In 1756 (when Henry Pelham had died without male issue and it was apparent that the Duke was to have no children of his own) the Duke was also made Duke of Newcastle-under-Lyne, in the County of Stafford, with remainder to his nephew Henry Clinton, 9th Earl of Lincoln. On the Duke's death in 1768 he was succeeded in the dukedom of Newcastle-under-Lyne according to the special remainder by his nephew, the second Duke (for further history of this title see the Earl of Lincoln). All his other titles became extinct except for the Pelham Baronetcy of Laughton and the barony of Pelham of Stanmer, which were passed on to his first cousin once removed, Thomas Pelham (for further history of these titles, see the Earl of Chichester).

The title of the 1756 dukedom was "of Newcastle-under-Lyne" and not "Newcastle under Lyme", the usual spelling of the Staffordshire town it refers to.

Extensive personal and estate papers of the Dukes of Newcastle are held in the Portland (Welbeck) and Newcastle (Clumber) collections at the department of Manuscripts and Special Collections, The University of Nottingham.

Dukes of Newcastle, first creation (1665)

also Marquess of Newcastle upon Tyne (1643), Earl of Newcastle upon Tyne (1628), Viscount Mansfield (1620) and Baron Ogle (1461)

Earls of Clare (1624)

also Baron Haughton (1616)

Dukes of Newcastle, second creation (1694)

also Earl of Clare (1624) and Baron Haughton (1616)

Dukes of Newcastle, third creation (1715)

also Earl of Clare (1714), Baron Pelham of Laughton (1706), Baron Pelham of Stanmer (1762) and Pelham Baronet, of Laughton (1611)
  • Thomas Pelham-Holles, 1st Duke of Newcastle (1693–1768), a nephew of John Holles, 1st Duke, died without male issue, and his father's Laughton Barony and Baronetcy, his Earldom and his first Dukedom went extinct

Dukes of Newcastle-under-Lyne (1756)

1st Duke: also Duke of Newcastle-upon-Tyne (1715), Earl of Clare (1714), Baron Pelham of Laughton (1706), Baron Pelham of Stanmer (1762) and Pelham Baronet, of Laughton (1611)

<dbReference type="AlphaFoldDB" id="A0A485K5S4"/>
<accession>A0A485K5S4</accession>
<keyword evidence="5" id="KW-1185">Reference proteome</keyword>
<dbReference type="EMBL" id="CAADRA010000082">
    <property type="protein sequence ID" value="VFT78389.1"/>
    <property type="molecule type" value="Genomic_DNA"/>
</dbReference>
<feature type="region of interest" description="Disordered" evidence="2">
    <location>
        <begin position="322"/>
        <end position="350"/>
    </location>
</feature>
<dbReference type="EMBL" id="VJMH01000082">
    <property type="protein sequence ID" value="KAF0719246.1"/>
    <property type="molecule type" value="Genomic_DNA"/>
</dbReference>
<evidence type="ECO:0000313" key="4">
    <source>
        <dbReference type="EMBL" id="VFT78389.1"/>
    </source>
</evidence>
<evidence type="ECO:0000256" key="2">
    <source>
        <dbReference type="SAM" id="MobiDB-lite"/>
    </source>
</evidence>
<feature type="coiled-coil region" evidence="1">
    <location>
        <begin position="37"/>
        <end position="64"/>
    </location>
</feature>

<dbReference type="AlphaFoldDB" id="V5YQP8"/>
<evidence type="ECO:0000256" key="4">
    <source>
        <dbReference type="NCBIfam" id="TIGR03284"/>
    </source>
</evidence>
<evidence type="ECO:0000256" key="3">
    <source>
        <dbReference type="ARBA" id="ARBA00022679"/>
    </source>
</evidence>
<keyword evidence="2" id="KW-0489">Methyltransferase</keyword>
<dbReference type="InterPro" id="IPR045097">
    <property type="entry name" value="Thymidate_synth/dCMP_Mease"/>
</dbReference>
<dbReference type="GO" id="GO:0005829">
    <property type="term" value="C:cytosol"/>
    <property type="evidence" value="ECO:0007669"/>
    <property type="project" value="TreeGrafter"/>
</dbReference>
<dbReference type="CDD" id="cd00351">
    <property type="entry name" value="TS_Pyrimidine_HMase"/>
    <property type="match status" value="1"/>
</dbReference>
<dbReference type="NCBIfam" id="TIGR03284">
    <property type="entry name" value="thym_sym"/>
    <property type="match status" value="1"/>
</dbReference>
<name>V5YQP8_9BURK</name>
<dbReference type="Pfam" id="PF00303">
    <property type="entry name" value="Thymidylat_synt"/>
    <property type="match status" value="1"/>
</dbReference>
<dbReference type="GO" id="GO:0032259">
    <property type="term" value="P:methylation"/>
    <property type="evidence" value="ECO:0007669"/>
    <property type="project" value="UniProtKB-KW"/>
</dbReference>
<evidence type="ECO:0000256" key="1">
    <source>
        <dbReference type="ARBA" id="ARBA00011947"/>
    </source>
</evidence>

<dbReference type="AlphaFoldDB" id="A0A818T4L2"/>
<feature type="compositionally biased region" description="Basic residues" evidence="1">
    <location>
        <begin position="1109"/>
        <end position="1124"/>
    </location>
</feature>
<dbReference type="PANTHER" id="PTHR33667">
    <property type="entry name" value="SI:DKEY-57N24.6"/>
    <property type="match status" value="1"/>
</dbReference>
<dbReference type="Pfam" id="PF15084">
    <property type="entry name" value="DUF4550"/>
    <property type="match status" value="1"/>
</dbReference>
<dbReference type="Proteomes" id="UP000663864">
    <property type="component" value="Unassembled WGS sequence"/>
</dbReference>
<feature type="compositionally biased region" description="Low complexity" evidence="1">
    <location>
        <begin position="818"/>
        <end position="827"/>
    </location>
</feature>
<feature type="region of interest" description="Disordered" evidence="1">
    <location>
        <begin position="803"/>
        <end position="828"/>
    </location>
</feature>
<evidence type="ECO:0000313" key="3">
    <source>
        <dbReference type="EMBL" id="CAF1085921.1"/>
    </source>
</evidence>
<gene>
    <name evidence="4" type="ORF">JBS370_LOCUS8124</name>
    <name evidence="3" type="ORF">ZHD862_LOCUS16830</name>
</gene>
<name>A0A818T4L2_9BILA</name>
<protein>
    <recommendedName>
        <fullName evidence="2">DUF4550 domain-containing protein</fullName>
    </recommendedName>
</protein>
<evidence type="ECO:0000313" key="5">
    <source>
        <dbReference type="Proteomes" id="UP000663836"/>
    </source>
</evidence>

2nd Duke and after: also Earl of Lincoln (1572)
    • Henry Pelham-Clinton, Earl of Lincoln (1777–1779), only son of Lord Lincoln, died young
see the Earl of Lincoln for further history of that title

Family tree

See also

Notes


References

  • Kidd, Charles, Williamson, David (editors). Debrett's Peerage and Baronetage (1990 edition). New York: St Martin's Press, 1990,
This article was sourced from Creative Commons Attribution-ShareAlike License; additional terms may apply. World Heritage Encyclopedia content is assembled from numerous content providers, Open Access Publishing, and in compliance with The Fair Access to Science and Technology Research Act (FASTR), Wikimedia Foundation, Inc., Public Library of Science, The Encyclopedia of Life, Open Book Publishers (OBP), PubMed, U.S. National Library of Medicine, National Center for Biotechnology Information, U.S. National Library of Medicine, National Institutes of Health (NIH), U.S. Department of Health & Human Services, and USA.gov, which sources content from all federal, state, local, tribal, and territorial government publication portals (.gov, .mil, .edu). Funding for USA.gov and content contributors is made possible from the U.S. Congress, E-Government Act of 2002.
 
Crowd sourced content that is contributed to World Heritage Encyclopedia is peer reviewed and edited by our editorial staff to ensure quality scholarly research articles.
 
By using this site, you agree to the Terms of Use and Privacy Policy. World Heritage Encyclopedia™ is a registered trademark of the World Public Library Association, a non-profit organization.
 


Copyright © World Library Foundation. All rights reserved. eBooks from Project Gutenberg are sponsored by the World Library Foundation,
a 501c(4) Member's Support Non-Profit Organization, and is NOT affiliated with any governmental agency or department.